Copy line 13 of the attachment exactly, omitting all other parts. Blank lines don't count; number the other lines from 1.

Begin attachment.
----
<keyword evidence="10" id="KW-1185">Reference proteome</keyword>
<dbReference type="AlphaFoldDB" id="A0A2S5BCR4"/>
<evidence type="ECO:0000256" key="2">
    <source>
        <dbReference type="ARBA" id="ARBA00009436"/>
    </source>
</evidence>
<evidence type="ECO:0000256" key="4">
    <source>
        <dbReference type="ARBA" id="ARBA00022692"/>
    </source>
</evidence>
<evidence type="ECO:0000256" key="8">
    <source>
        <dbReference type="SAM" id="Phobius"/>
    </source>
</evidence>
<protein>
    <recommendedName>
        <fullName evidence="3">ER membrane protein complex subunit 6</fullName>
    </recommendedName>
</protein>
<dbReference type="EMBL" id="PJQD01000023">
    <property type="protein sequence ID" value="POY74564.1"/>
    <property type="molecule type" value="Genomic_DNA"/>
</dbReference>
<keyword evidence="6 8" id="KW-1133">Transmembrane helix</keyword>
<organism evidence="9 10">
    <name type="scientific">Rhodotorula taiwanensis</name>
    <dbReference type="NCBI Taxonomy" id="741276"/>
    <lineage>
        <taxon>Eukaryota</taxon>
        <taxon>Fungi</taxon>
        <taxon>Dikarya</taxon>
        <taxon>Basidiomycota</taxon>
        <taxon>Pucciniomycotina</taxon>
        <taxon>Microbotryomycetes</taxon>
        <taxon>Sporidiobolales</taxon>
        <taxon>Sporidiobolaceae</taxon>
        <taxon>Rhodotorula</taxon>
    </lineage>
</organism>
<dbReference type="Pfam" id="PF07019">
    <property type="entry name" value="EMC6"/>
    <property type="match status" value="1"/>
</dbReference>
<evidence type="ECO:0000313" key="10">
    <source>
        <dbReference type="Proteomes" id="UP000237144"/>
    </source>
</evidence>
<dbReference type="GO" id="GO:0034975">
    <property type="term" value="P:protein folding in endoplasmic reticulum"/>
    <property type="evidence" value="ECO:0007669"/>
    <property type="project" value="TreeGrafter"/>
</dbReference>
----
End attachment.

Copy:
<evidence type="ECO:0000256" key="8">